This activity includes an assessment, analysis, and action tool that can be used by classrooms to promote understanding of how the complex current issues of energy, pollution, supply and consumption are not just global but also local issues.
In this video segment, a team of scientists seeks evidence to support their hypothesis that atmospheric warming -- either now or in the past -- may explain why water has formed beneath the West Antarctic ice sheet, causing ice streams that flow much more quickly than the rest of the ice sheet. This phenomenon has important implications for potential sea level rise.
In this activity, students analyze data detailing global energy sources and sinks (uses) and construct a diagram to show the relative scale and the connections between them. Discussions of scale; historical, socio-environmental, and geographic variation in this data; and implications for future energy use are included.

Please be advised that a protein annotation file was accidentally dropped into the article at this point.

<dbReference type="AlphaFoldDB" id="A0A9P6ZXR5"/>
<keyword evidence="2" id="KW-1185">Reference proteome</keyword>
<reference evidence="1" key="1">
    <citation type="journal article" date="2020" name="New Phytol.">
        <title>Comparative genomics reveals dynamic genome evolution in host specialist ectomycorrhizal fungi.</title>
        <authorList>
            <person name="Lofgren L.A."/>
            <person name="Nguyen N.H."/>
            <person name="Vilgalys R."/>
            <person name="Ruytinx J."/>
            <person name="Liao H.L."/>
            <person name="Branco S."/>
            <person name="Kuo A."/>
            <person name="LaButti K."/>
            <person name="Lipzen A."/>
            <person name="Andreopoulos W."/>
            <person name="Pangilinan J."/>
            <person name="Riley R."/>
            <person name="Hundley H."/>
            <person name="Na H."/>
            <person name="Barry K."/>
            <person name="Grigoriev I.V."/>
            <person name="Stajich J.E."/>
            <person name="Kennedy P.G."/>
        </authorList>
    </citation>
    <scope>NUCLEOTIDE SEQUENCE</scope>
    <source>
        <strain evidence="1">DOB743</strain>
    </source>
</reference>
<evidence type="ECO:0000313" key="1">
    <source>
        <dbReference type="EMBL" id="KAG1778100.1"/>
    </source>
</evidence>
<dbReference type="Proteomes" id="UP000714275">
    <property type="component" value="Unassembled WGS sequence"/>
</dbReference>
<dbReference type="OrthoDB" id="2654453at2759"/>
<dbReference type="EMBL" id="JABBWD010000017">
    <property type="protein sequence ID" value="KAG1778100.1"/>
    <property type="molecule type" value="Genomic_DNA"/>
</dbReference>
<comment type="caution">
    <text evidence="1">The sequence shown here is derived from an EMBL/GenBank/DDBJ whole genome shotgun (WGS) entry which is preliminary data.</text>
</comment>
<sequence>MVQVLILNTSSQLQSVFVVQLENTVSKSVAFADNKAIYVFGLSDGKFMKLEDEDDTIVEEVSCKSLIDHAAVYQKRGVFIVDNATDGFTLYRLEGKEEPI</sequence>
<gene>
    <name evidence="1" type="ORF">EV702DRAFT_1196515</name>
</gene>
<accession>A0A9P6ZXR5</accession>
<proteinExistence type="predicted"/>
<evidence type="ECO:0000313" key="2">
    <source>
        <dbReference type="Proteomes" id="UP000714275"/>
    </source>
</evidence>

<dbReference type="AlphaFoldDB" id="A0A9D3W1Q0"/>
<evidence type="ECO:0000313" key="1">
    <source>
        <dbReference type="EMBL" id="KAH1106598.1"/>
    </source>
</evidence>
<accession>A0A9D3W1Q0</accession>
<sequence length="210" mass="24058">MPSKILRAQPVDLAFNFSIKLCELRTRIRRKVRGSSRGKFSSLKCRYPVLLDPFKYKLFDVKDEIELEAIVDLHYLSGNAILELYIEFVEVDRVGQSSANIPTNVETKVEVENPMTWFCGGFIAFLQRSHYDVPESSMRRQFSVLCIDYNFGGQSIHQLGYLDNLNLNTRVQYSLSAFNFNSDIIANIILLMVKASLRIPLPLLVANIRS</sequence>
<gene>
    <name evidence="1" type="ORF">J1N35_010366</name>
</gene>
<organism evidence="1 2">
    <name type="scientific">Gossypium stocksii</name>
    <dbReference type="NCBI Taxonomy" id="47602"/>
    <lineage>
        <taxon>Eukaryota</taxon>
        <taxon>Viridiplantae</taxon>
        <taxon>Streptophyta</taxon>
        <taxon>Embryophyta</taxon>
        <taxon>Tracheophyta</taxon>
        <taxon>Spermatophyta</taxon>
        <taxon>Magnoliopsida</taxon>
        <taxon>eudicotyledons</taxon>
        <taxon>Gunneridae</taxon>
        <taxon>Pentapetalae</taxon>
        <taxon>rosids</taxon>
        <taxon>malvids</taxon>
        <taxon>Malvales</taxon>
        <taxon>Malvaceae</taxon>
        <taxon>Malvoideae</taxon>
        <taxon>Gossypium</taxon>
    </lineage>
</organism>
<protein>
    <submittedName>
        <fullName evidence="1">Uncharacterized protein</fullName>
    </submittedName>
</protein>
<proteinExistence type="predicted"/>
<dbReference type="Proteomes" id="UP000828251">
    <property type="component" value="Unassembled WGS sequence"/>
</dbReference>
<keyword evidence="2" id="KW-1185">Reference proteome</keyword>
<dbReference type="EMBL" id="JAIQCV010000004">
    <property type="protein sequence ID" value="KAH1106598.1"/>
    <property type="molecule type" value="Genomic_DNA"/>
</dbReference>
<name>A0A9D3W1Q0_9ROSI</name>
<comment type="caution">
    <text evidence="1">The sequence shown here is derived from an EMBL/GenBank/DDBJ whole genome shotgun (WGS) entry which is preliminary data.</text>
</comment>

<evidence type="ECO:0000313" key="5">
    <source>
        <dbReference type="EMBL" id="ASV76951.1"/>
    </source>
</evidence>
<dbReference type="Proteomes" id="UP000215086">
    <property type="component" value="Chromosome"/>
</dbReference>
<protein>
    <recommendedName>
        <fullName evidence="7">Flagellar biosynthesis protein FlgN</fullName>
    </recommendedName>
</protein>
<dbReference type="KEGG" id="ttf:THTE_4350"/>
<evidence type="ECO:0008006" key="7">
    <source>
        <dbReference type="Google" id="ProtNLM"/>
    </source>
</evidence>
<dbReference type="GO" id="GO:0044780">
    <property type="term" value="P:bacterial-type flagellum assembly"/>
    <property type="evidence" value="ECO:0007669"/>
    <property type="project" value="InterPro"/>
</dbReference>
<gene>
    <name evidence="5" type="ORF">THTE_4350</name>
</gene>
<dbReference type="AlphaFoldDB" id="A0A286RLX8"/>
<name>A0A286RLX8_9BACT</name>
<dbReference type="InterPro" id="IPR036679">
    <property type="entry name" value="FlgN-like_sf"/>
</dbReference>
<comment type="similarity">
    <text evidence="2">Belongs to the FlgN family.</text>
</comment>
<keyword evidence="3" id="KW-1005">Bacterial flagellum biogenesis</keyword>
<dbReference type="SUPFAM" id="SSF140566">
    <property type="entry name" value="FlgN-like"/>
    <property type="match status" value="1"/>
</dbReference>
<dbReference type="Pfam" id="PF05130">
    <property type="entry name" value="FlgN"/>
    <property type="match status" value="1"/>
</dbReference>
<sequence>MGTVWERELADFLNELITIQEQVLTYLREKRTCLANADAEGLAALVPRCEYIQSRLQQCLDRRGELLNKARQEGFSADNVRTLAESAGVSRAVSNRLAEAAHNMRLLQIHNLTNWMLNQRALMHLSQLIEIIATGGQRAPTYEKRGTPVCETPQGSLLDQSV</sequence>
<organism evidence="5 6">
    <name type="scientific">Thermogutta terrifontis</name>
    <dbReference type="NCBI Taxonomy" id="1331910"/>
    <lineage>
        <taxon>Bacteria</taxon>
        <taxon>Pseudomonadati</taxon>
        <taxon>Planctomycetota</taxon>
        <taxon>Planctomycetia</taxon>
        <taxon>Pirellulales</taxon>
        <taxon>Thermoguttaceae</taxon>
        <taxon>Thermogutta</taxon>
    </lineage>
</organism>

In this video, scientist Dr. Susan Prichard discusses the impact of pine bark beetles on western forests, including information on how climate change, specifically rising temperatures, is exacerbating the problem.
This short video reviews how nations and individuals on Earth can work together to reduce the emission of CO2. It discusses strategies to reduce greenhouse gas emissions (energy conservation, renewable energies, change in energy use) and the role that government can play in this process.